Hypoglycaemia

Hypoglycaemia, or hypo, is the medical term or low blood sugar level – that is a blood glucose (sugar) level less than 70 mg/dl. This is too low to provide sufficient energy for your body’s activities. Hypoglycaemia is one of the most feared complications of diabetes treatment. This is because it leads to a very uncomfortable feeling and a risk of losing consciousness. This can be frightening and may also be a cause for embarrassment in the social or work setting. Also, severe hypoglycaemia can cause acute harm to the person with diabetes or others, if it causes falls, motor vehicle accidents, or other injury. Hypos can happen when patients are treated with insulin or certain diabetes medication. No matter how much patient know about diabetes or how careful patient is, if diabetes is treated with certain medication, person is at risk of experiencing hypoglycaemia and hypoglycaemia education should always be part of all diabetics’ education in the first visit only.

What can cause a hypoglycaemia?

Hypoglycaemia occurs due to a relative excess of insulin in the blood, which in turn lowers blood glucose to below normal level. This can be due to-

  • Too much insulin / too many tablets causing higher than needed insulin levels
  • Not eating enough food, especially carbohydrate
  • Not eating at proper time (Delayed or missed meal or snack).
  • Unplanned or strenuous activity.
  • Drinking too much alcohol or alcohol without food.
  • Sometimes there is no obvious cause.

Relative hypoglycaemia

Symptoms of hypoglycaemia may also occur when the blood glucose level falls rapidly, from a high level to lower, but the patient is still at an elevated or normal blood glucose level, as body perceive these glucose levels low. The response is related to the rate of fall of blood glucose as opposed to actual blood glucose level.

What are the signs and symptoms of hypoglycaemia?

Hypoglycaemia can be mild to moderate, or severe. If your blood glucose drops below normal, you may experience a variety of symptoms.

Signs and Symptoms of Hypoglycaemia
Mild to moderate
  • Feeling hungry
  • Nervousness and shakiness
  • Sweating
  • Dizziness
  • Sleepiness
  • Confusion
  • Difficulty speaking
  • Feeling anxious or weak
  • Fast pulse or palpitations
  • Tingling of the lips
  • Blurred vision
Severe hypos: blood glucose below 35-40 mg/dL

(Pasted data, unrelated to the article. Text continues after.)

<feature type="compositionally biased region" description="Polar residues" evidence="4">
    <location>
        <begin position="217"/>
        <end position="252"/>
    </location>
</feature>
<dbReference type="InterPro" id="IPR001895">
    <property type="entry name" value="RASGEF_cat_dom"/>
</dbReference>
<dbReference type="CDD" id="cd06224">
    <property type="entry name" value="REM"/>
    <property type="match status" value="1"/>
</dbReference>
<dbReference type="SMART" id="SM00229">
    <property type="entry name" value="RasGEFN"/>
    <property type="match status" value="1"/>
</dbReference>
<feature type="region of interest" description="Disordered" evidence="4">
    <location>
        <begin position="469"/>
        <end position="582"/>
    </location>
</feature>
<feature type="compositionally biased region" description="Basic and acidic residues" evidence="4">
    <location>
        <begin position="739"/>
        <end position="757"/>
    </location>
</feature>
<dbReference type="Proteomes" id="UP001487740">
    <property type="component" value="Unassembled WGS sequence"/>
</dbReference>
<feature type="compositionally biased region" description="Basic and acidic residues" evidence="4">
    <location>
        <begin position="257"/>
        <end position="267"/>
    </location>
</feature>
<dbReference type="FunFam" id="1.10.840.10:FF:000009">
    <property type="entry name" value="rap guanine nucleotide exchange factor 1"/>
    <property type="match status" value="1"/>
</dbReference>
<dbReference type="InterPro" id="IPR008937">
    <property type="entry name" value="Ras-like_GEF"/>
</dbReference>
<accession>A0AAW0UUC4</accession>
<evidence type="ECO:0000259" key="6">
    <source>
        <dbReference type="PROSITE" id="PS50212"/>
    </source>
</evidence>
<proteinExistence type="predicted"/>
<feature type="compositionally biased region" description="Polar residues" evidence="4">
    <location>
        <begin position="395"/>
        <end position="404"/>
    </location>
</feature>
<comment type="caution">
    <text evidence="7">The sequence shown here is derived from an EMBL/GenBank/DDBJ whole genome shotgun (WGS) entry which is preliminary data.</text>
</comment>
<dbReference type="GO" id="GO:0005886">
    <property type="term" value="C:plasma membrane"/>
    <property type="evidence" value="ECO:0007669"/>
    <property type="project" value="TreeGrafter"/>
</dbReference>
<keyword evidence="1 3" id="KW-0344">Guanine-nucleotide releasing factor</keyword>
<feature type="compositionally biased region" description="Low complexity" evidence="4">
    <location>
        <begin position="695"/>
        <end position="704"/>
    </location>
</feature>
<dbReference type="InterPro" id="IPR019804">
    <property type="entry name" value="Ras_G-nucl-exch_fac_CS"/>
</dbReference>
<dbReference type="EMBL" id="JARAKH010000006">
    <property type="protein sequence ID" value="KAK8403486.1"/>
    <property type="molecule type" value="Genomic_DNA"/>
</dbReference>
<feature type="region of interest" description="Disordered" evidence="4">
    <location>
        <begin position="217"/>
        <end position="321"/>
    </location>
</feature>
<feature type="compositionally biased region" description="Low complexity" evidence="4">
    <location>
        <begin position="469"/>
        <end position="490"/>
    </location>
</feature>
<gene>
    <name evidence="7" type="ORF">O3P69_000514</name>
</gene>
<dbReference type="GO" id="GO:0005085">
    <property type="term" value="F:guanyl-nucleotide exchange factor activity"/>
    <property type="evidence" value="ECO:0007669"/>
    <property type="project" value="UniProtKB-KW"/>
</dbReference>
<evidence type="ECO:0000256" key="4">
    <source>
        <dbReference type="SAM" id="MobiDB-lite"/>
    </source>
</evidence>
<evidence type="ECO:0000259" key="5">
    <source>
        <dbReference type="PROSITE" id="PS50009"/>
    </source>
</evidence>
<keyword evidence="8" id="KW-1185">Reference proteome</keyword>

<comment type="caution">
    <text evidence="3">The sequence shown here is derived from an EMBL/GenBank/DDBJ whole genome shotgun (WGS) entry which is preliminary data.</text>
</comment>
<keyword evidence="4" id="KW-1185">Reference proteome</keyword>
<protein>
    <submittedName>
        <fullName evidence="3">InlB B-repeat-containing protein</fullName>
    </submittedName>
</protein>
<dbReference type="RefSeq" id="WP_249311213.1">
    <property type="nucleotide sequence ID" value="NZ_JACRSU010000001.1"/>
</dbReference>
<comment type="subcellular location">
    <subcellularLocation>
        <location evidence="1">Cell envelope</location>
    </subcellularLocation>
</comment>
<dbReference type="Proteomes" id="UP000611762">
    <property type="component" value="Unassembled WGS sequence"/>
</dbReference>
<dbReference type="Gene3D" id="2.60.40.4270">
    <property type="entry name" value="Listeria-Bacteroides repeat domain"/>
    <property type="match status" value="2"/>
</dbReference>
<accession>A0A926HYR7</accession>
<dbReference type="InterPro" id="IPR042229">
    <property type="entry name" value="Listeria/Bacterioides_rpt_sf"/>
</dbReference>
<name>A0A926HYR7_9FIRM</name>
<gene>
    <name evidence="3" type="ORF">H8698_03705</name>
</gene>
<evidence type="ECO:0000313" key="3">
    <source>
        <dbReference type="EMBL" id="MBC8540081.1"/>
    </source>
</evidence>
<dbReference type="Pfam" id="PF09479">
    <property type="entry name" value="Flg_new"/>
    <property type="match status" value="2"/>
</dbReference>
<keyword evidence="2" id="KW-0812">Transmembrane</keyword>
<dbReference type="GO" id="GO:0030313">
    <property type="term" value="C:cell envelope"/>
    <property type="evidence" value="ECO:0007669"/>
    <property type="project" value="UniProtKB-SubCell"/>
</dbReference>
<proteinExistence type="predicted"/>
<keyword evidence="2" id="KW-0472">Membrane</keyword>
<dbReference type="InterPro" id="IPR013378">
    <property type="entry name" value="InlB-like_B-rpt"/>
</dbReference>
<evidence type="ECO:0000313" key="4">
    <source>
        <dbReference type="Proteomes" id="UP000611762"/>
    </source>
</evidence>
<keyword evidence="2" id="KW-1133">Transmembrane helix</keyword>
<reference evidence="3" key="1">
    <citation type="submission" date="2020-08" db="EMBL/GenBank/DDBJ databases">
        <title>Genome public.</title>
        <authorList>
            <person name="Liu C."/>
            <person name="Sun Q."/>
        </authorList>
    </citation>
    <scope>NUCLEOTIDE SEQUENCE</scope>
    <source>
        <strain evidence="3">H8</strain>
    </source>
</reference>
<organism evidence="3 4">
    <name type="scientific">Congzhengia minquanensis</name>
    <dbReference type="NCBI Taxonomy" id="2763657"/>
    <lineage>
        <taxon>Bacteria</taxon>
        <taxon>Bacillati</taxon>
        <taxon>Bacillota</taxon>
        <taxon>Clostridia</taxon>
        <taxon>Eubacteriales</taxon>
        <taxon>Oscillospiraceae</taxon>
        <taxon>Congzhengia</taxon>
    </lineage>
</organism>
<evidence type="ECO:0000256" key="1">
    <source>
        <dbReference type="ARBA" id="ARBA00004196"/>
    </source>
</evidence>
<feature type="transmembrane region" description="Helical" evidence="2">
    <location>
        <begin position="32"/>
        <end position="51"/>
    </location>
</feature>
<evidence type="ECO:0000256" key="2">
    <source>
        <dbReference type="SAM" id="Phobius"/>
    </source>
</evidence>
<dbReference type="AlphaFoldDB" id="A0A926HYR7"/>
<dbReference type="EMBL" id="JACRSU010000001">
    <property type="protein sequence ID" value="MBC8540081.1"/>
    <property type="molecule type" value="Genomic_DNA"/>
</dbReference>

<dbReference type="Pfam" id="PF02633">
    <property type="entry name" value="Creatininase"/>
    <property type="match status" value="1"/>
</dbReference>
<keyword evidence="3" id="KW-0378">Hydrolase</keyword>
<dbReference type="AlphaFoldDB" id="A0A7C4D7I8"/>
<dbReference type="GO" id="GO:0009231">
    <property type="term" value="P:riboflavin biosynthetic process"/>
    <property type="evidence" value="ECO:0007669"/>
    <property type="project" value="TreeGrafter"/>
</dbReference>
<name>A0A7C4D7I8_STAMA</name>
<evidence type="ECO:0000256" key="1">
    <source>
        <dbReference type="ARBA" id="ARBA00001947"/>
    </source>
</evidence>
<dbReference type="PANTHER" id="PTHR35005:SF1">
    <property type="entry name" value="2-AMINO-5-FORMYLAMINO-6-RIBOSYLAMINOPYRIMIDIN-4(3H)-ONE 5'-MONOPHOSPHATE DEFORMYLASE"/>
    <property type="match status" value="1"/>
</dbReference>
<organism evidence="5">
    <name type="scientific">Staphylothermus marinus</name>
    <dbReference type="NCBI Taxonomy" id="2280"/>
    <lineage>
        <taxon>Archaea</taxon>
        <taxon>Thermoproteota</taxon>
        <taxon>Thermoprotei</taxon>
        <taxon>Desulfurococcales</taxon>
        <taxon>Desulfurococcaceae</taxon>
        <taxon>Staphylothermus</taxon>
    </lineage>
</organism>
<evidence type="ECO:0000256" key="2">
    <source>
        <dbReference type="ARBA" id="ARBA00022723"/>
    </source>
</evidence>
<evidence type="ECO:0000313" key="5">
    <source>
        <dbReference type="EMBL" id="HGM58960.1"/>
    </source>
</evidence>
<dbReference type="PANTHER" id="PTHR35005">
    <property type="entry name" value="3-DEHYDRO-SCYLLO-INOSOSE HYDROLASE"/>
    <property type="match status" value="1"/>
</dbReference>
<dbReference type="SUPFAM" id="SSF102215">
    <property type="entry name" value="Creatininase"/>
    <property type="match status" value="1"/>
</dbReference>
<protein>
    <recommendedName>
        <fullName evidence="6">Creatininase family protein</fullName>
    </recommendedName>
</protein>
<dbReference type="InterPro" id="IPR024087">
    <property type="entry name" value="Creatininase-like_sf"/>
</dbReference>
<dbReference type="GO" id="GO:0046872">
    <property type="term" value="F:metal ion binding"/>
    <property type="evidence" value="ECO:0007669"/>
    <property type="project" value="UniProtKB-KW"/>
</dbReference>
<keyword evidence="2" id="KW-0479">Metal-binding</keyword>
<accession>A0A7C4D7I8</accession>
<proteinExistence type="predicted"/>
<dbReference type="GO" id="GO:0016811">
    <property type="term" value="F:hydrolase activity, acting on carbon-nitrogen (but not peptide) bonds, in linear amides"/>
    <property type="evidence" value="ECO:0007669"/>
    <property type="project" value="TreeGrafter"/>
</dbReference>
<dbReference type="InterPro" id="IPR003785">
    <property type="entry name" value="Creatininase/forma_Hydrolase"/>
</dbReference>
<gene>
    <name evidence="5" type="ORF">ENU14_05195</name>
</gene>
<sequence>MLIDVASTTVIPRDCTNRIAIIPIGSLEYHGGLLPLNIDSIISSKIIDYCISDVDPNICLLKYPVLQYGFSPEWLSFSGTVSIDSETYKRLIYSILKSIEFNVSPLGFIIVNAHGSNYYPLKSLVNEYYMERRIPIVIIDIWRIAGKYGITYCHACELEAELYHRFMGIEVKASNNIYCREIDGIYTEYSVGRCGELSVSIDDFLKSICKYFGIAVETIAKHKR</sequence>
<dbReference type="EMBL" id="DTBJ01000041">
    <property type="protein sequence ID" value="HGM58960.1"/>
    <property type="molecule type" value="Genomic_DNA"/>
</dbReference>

• Seizure or convulsion
  • Loss of consciousness or
  • Coma

 

Hypoglycaemia unawareness

Some people, particularly those who have had diabetes for a long time, or who have had frequent low blood glucose episodes may not feel any of the early symptoms and may not recognise that their blood glucose is dangerously low. This is called hypoglycaemia unawareness.

 

Immediate treatment of hypoglycemia

The rule of 15 is a helpful way to remember the treatment regimen.

If your blood glucose is 70 mg/dL or below, use the rule of 15 to treat hypoglycaemia.

  • Treat with 15 grams of carbohydrate
  • Check blood glucose in 15 minutes

If your blood glucose is still less than 70 mg/dL, eat another 15 grams of carbohydrate and re-check blood glucose in 15 minutes. Repeat as needed until blood glucose is in goal range.

These items contain 15 grams of carbohydrate:

  • 3 teaspoon (15 grams) of glucose powder in water
  • Glucose tablets (3 five-gram tablets)
  • 3-4 Glucose biscuits
  • 125−150 ml fruit juice
  • 125−150 ml sugar sweetened soda pop

Once you notice your hypo warnings, take action quickly or it will become more severe, and you may become unconscious or have a fit.

  • If your hypo is more severe and you cannot treat it yourself, someone else can help you by.
  • If you are unconscious, your family members or friends can apply glucose powder thick paste or honey on the inside of your cheeks and gently massage the outside of your cheeks. Your family members or friends needs to be taught about this by your doctor.
  • If you are unconscious, Glucagon can be injected if the person you are with has been trained to use it. Otherwise the people you are with should call an ambulance immediately.

Note: If you are unable to swallow or unconscious you should not be given anything by mouth (including Glucose, jam or honey). Make sure your family and friends are aware of this.

Follow on treatment

Once your hypoglycemia is settled, to prevent the blood glucose dropping again, you should follow your sugary foods with a starchy carbohydrate snack such as:

  • The next meal, if it is due.
  • A sandwich
  • Fruit
  • A bowl of cereal
  • Biscuits and milk